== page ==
It may be difficult to discern in the dim museum lighting, but the front of this bright Pink Dress features the scene of a rocket launch, and was created in 1968 by American graphic artist Harry Gordon at the height of the international space race.
An identical rocket image adorns the dress’ back. This and other screen-printed paper dress designs by Gordon were manufactured by UK-based company Poster Dress, Ltd. Selling for about $3.00 each and fabricated from tissue, wood pulp and rayon mesh, the dress came with the proclamation: ‘Toughness is woven into the non-woven fabric for long, l-o-n-g wear, and should you tire (which is doubtful), just cut open all the seams and hang it on your wall as a mammoth poster.’
This Pink and Black Sequined Mini Dress (autumn / winter 1983 – 84) is characteristic of paradoxical charm of the work of Stephen Sprouse (1953 – 2004). He often sited the cutout, mini-skirted styles that designers like Andre Courreges and Rudi Gernreich introduced in the 1960s, yet he reartciluated these silhouettes within the distinct cultural context of 1980s New York. From his debut collection, he established a unique look, artfully integrating pop culture and street style into youthful fashions executed in luxurious materials.
Sprouse was particularly known for his ability to sketch: the graffiti motifs developed for his textiles were frequently drawn by his own hand. The scrawled neon print of this dress has been skillfully engineered and embroidered with a gleaming layer if clear paillettes, lending a patina of glamour to an otherwise edgy garment.
Photographed as part of the exhibit In Pursuit of Fashion: The Sandy Schreier Collection, on view through May 17th, 2020 at The Metropolitan Museum of Art in NYC.
In recent years, Asian American designers, especially those of Chinese heritage, have emerged as a significant presence in New York’s fashion world, comparable to that of Jewish immigrants in the past. To be a member of the Chinese diaspora can be advantageous when much apparel is manufactured in China, and Chinese consumers are a growing force in the fashion world. In addition to his New York-based eponymous business, Alexander Wang was for a time a designer at Balenciaga in Paris. This sporty-chic Orange and Black cotton and synthetic-blend Mesh Knit Mini Dress is from Wang’s Spring 2015 collection.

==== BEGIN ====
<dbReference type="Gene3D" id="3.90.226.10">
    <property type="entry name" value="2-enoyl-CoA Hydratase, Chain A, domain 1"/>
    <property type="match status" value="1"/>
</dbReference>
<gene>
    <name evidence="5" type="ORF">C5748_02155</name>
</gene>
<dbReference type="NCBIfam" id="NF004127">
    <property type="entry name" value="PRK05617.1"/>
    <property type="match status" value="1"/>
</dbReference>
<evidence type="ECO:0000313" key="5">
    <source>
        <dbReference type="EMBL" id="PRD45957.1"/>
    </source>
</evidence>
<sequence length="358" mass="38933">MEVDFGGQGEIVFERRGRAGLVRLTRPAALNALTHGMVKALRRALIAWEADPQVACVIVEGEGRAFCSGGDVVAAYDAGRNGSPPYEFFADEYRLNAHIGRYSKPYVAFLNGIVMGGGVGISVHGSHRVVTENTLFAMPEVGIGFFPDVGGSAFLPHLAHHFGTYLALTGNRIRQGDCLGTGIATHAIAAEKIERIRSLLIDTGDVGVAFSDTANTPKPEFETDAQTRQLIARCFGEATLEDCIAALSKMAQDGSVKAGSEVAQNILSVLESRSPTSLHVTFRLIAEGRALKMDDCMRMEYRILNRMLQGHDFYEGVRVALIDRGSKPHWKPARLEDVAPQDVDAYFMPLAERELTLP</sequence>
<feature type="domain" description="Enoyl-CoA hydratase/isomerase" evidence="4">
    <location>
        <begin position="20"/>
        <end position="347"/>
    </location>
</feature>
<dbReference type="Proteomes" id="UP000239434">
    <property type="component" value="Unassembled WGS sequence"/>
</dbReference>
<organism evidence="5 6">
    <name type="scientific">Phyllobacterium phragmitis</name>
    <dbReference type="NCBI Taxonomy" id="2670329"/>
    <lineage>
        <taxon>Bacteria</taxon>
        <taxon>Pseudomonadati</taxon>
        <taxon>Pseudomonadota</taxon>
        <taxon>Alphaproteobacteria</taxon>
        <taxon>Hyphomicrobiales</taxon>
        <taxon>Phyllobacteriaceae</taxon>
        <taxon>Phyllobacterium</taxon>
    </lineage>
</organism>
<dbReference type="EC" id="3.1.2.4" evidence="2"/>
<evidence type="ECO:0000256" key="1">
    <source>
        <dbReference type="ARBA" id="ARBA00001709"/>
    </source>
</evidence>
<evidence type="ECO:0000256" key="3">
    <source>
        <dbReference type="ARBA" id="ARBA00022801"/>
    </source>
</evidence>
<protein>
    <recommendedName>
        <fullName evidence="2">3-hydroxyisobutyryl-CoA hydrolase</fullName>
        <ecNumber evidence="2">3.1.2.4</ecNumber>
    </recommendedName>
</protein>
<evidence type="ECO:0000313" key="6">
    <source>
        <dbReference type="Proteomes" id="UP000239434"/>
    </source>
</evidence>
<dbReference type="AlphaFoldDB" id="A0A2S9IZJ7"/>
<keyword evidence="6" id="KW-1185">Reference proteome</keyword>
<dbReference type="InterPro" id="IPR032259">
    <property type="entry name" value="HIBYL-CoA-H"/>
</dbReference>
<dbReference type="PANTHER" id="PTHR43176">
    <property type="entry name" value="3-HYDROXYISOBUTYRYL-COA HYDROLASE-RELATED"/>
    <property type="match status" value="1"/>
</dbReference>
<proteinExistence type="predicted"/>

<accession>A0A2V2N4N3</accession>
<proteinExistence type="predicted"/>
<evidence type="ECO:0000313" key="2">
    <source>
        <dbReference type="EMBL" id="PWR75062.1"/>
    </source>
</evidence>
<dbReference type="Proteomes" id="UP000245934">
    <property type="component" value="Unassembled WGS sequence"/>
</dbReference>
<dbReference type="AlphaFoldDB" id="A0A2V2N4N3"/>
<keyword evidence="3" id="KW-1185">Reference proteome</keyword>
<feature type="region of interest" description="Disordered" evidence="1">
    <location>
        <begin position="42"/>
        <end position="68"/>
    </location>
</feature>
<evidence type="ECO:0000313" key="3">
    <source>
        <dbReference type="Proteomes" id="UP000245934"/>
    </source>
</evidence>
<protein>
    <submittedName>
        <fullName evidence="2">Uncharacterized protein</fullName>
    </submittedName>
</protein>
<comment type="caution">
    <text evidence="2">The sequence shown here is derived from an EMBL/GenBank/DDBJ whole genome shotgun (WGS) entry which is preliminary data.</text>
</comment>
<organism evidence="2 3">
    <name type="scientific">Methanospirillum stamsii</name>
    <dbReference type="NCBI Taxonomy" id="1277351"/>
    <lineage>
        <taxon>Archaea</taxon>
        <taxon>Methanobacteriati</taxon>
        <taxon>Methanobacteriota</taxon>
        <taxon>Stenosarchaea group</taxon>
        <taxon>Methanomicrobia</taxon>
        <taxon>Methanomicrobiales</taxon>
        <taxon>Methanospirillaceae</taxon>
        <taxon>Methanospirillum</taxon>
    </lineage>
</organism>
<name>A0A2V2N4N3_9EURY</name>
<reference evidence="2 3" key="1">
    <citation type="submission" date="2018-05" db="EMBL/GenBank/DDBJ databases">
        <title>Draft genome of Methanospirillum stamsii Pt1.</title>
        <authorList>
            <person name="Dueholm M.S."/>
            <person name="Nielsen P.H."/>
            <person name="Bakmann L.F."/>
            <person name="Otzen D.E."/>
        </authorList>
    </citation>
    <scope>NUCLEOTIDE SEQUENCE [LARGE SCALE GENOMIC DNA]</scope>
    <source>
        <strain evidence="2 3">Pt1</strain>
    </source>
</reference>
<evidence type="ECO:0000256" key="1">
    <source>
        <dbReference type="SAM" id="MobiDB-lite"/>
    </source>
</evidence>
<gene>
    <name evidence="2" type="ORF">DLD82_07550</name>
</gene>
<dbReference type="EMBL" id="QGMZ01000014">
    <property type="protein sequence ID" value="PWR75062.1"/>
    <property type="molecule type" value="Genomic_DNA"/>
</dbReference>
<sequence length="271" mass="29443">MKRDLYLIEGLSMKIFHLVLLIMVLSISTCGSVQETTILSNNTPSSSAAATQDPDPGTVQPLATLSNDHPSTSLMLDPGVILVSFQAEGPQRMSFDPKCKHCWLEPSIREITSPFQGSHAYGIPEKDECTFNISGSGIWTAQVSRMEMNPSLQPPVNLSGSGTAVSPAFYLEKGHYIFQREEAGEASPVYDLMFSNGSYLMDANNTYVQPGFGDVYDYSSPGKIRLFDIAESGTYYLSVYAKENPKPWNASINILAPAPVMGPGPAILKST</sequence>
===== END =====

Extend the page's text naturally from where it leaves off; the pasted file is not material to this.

Photographed as Part of The Exhibit, Paris, Capital of Fashion, On View at The Museum at FIT in Manhattan Through January 4th, 2020.
This Twiggy London Girl Dress (1966) was part of a product line by British teenage model Twiggy, so nicknamed due to her skinny, twig-like frame. The short, A-line construction plays on the silhouette that many designers were working with during the 1960s to free wearers from the heavily structured styles of the previous decade.
Twiggy came to embody the increasingly thin, youthful ideal of the ’60s and remains a key reference in debates about body image.
Photographed in the Museum at FIT in Manhattan as part of the Exhibit, The Body: Fashion and Physique, on View Through May 5th, 2018.
Paco Rabanne presented his first fashion collection in 1966. It was entitled 12 Dresses in Unwearable Materials and included garments made from links of plastic fastened with metal hoops. Rabanne had proven that fabric, needle and thread were not altogether necessary to clothing design, and he quickly gained fame for his defiance of tradition.
Ready-to-wear Dress Circa 1966: Silver and Black Plastic Discs, Metal Hoops. Photographed in the Museum at FIT in Manhattan.